By Erica Brennan
Great Expectations is an adaptation of the novel of the same name by Charles Dickens.
This adaptation by Nick Ormerod and Declan Donnellan was Commissioned by the Royal Shakespeare Company in London and brought beautifully to life by Bakehouse Theatre.
A beautiful chorus piece where we follow young Pip through his rise to gentlemanhood from apprentice blacksmith and his chasing of cold hearted love Estelle. Bakehouse theatre have done a sterling job and I saw it with opening night jitters! I was quite confused for the first 10 minutes of the play, partly because I didn’t know the story (never read Dickens) partly because the cast member plays out the inner monologue of main character Pip in a tag team style. A line here a sentence there, a crossing of paths and back to the first speaker.
Never fear, director John Harrison doesn’t treat you like an idiot and eventually I got through it and was taken on a stimulating ride through dickens England.
The nostalgic charm of the era was captured beautifully by the design. All props and set pieces were tucked inside various suitcases. All one had to do was snap open the lock and viola a kitchen, a lawyer’s office, a bachelors pad was at our actors disposal.
The opening moments of suitcase play were particularly stunning -but I won’t give it away. GO SEE IT. My only wish was that these extraordinary design pieces were placed a bit more centre stage. I was right down the front and could only catch glimpse of the truly incredible feat it was to have crafted each one individually.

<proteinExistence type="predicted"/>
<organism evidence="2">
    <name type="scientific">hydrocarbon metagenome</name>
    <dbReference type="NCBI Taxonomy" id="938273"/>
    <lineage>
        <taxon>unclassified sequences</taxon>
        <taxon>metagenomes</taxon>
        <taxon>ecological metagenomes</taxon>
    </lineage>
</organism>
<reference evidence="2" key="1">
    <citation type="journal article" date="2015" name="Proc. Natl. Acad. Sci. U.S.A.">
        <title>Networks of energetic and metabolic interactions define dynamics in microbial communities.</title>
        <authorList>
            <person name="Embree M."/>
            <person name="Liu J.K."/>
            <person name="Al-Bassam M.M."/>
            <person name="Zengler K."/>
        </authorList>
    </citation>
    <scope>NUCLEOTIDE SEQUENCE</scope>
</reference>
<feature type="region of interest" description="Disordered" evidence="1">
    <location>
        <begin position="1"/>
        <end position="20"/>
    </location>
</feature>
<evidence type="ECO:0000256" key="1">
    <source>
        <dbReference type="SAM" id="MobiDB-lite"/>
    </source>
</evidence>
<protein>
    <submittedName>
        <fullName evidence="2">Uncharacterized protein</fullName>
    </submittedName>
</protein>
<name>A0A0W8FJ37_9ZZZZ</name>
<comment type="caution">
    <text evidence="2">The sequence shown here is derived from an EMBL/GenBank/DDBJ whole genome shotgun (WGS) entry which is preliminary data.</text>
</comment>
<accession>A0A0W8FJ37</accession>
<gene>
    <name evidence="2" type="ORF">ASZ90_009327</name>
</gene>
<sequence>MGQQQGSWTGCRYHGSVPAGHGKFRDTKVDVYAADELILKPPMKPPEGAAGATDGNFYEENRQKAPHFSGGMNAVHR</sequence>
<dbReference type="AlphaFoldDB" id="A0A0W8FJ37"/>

Ducking and weaving their way through this beautiful design was a cast of no less than 15 actors. What a fabulous and unfortunately rare thing to enjoy! 15 bodies all of them dressed in matching bracers white shirts and demure pants, marching all over the space, performing crowd scenes, getting into energetic fights and singing us beautiful songs!
Bakehouse has truly exhibited one of the strengths of independent theatre* in this production of Great Expectations: a large, dedicated, highly skilled cast. And this is one of the things that perhaps Bakehouse Theatre does extremely well. They are able to assemble large highly skilled and dedicated cast that synergise exceptionally well with the text and each other. I saw their Metamorphosis earlier this year at PACT and while unimpressed with the text I was absolutely mesmerised by the ensemble. I haven’t seen such well oiled casts of double digits outside of Acting school lately and Bakehouse sure are bringing it.
I really do hope that the company continues to grow and cultivate their ensemble, it is such a great strength of them as a producing body and collective of artists. If you are looking for a gently ambitious, joyful, crowded, burst of energy please go check out Great Expectations the production at its very least gave me access to a story I probably wasn’t going to read in its original form anytime soon and there is absolutely nothing wrong with that. If you had always planned on getting better acquainted with Dickens then go treat yourself to a live performance of it. Great Expectations is still playing it’s an energising live experience and well worth the evening out!
* I say this is a strength of independent theatre because having worked with budgets it’s a thin stretch to try and pay so many actors on equity minimum and thus we see it less than I would like in a ‘professional’ realm. I think I am right in assuming that all involved would be on profit share or small honouree payments. Without money being the deciding factor they have committed to the production for a much more important reason (I won’t be presumptuous enough as to assume I know this reason) and bottom line I’m glad they do it. I wish these artists were all able to make a living from what they do but I really am humbled that they created this rare experience for me to watch.